Sunday night, Jan. 4th, 1863
I intended to write you a long letter today but we had a division review today which took most all day. We had one yesterday to prepare us for today. It was a grand sight to see so many well drilled men going through the different field evolutions. There was about twenty thousand men and eighteen pieces of artillery. Each brigade had to so all the others pass by in order, I suppose to give them confidence in their strength. At best it would have that effect, you yourself could not have helped feeling the influence of such a body of men all marching in solid columns with their banners waving and their bright weapons gleam in the sun while gaily dressed officers were galloping round on spirited horses. Taken all together it was a sight not easily to be forgotten.
This has been quite a week for business. Sunday and Monday we were off on a chase after the Rebs1, Tuesday and Wednesday we were building huts, New Year’s day our Regt. did not do much but the 123rd New York Regt. had a burlesque dress parade that deserves a little notice. They came out in dresses that were so odd and grotesque that I nearly burst my sides. Some of the officers had hard bread and some bars of soap for epaulets, some had red shirts for dress coats, and some had their coats wrong side out. The officers were all privates. Everything was reversed, the drummers played with the wrong end of the drumsticks and such drumming you never heard. For arms, they had old rails and sticks and wooden swords, but the best thing was the orders read which were to the effect that rebel property should be carefully guarded if it took the whole Union force to do it, that whenever they were to be attacked due notice should be given them to prepare for us, and that they should not be attacked except behind entrenchments, otherwise, this rebellion cannot be put down.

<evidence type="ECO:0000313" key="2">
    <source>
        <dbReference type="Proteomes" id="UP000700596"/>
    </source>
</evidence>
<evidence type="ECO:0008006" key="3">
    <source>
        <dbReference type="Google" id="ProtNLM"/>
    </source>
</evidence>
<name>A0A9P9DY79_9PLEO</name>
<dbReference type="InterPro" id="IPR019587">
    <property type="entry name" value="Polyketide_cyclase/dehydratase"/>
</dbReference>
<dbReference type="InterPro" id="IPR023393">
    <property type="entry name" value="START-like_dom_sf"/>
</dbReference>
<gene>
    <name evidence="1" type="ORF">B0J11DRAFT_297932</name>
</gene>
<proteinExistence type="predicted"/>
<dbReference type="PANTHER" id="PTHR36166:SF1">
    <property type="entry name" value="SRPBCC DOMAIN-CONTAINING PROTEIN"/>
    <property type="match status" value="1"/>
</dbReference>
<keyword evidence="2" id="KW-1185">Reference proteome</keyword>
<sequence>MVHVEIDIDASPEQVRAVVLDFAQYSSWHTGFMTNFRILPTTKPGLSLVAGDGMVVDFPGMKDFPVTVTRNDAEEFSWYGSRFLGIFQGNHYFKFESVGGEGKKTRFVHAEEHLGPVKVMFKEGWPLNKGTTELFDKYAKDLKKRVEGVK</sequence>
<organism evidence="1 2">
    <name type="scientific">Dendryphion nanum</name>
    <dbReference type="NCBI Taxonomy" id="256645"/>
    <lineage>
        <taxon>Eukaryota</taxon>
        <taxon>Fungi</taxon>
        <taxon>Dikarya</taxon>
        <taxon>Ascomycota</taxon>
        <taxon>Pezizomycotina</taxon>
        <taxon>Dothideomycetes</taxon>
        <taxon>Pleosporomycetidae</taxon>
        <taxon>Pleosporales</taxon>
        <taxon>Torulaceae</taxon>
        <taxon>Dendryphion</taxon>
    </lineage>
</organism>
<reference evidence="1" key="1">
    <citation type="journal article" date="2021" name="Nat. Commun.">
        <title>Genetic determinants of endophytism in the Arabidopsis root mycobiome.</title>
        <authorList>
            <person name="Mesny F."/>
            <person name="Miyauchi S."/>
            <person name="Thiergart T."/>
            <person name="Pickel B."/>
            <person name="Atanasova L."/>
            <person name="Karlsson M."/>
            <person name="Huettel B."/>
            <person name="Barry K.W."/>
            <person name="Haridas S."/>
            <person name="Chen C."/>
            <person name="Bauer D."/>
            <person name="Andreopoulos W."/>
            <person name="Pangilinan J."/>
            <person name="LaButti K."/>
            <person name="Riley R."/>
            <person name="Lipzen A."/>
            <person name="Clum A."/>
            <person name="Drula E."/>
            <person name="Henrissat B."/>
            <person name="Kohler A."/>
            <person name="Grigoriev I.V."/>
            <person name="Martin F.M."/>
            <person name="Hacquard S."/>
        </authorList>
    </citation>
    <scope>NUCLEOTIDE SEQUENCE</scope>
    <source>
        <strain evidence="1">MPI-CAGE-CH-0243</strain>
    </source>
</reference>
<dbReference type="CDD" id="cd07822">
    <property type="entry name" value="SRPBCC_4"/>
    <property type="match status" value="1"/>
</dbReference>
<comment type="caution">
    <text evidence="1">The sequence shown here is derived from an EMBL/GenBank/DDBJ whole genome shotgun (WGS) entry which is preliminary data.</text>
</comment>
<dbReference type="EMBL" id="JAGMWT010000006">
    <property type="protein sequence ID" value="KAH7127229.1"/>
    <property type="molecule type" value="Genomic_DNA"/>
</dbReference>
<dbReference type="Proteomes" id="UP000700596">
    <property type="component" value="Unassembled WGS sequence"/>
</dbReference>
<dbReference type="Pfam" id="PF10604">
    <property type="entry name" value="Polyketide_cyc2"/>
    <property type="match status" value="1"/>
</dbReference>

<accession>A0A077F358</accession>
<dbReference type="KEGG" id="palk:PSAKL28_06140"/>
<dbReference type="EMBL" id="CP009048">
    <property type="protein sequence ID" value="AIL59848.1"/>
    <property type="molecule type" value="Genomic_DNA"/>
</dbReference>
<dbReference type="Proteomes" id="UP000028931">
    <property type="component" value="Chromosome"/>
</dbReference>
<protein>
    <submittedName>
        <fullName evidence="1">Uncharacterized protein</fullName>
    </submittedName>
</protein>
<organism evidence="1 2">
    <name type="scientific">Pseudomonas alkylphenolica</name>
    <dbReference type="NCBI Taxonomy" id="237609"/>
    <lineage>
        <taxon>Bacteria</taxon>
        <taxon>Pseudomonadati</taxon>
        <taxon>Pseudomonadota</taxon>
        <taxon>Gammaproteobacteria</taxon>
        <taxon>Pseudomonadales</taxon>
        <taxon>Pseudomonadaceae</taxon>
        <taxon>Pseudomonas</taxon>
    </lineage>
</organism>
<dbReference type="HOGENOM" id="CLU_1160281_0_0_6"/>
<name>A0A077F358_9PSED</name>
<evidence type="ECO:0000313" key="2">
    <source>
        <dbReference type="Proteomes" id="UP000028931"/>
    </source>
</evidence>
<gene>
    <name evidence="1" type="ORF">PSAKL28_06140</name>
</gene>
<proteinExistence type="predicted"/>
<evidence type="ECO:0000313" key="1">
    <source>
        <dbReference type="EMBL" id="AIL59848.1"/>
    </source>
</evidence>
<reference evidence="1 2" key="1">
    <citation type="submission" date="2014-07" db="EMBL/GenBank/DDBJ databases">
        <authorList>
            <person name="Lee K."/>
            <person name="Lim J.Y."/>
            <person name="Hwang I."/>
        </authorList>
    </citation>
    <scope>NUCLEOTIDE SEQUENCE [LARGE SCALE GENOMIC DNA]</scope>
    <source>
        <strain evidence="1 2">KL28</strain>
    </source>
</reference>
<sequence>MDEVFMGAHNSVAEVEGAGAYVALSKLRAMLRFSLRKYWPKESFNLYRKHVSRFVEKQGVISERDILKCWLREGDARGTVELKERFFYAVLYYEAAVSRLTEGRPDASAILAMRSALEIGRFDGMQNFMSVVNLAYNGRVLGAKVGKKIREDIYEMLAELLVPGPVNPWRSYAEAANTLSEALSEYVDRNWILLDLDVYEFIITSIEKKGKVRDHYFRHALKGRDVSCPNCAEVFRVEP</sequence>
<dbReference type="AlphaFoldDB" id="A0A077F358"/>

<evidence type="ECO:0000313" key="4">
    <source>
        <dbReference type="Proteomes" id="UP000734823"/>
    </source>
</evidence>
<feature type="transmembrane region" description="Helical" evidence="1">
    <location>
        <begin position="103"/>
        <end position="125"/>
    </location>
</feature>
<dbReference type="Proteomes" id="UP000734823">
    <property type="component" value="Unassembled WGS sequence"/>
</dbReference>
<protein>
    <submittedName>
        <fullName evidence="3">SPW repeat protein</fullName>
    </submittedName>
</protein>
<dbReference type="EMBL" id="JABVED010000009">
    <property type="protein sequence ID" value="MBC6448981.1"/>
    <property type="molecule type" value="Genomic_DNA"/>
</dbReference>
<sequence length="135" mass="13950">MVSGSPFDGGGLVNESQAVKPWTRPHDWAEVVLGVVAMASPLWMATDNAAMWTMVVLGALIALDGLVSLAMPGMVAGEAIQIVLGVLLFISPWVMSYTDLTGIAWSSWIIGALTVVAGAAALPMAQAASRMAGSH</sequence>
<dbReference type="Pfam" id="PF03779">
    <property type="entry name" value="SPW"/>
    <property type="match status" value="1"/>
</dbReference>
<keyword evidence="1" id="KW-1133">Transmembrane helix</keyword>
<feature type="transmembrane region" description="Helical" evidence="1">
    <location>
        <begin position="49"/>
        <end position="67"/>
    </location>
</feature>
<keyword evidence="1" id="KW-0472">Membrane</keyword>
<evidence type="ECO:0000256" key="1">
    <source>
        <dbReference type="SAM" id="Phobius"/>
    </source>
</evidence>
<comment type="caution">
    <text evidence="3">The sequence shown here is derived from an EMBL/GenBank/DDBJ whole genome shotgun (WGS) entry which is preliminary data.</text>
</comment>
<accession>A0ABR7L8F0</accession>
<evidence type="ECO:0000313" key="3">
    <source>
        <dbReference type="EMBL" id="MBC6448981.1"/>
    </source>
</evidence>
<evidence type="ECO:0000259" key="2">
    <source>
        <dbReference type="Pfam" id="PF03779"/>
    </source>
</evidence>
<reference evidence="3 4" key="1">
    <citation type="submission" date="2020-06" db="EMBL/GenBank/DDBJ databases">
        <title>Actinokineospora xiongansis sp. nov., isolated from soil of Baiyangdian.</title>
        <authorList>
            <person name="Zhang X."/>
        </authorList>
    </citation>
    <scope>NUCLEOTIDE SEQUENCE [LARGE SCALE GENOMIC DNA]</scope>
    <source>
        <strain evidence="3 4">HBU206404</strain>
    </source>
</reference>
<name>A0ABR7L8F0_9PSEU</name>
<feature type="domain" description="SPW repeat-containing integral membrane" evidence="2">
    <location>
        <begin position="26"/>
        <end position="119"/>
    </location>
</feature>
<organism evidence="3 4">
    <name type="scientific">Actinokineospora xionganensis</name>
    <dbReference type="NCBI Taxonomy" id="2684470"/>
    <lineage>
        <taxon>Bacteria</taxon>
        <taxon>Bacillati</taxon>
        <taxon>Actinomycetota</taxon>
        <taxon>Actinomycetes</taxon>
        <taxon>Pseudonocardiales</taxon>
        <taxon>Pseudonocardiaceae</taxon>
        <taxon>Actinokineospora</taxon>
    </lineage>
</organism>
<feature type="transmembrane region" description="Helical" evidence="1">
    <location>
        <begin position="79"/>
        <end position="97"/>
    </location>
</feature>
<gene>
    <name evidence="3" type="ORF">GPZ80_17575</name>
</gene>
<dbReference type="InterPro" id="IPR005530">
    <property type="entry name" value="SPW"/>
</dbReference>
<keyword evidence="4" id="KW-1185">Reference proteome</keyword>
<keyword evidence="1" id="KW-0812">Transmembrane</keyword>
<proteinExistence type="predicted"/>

Friday we had to drill and Saturday and today we had reviews. Tonight after we got in from review we had a dress parade. The President’s proclamation2 [was] read, and after that Col. Ross made a speech and a noble speech it was too. I did not know before that he was an abolitionist. His speech had a good effect on the men who were grumbling because they had to fight for negroes, he showed them the cause of the war and was for having the cause removed. He said he should enforce the proclamation with all his heart. After he got through the Parson made a prayer, during the prayer a man in Co. K shot himself accidentally in the arm, it is thought he will lose his arm.3
Now I have just noted some of the events of the week, I shall have to close this. I have much more to say but must stop now. Give my love to all my friends. Much love and many kisses to you and the baby.
C. A. B.
John Whiting Storrs, in his book “The Twentieth Connecticut”, spoke of a chase during this time that is likely the same one:
During the stay at Fairfax, some demonstrations thereabout of Stuart’s cavalry, led Gen. Slocum to suspect that an attack in force might be meant as soon as the rebels appeared on his left. So, at once, he put in motion his whole force to meet the enemy, leaving only the invalids and a small force to guard the camp and the stores at the railroad depot. After marching eight or ten miles, it was found that a handful of union cavalry that had been stationed at Wolf Run Shoals, was being pursued by an advance of the rebel cavalry, which latter being met, a volly from a single regiment and a few artillery shot checked the pursuit. The rebel general, declining an encounter with the infantry force so suddenly confronting him, turning off to the right, struck a railroad at a point near our deserted camp, burned a bridge or two, and made a hurried escape from the union lines.
This could be Private William Johnson, who was discharged for disability on January 15th, or Henry F. Wright, who was discharged for the same reason on January 9th. ↩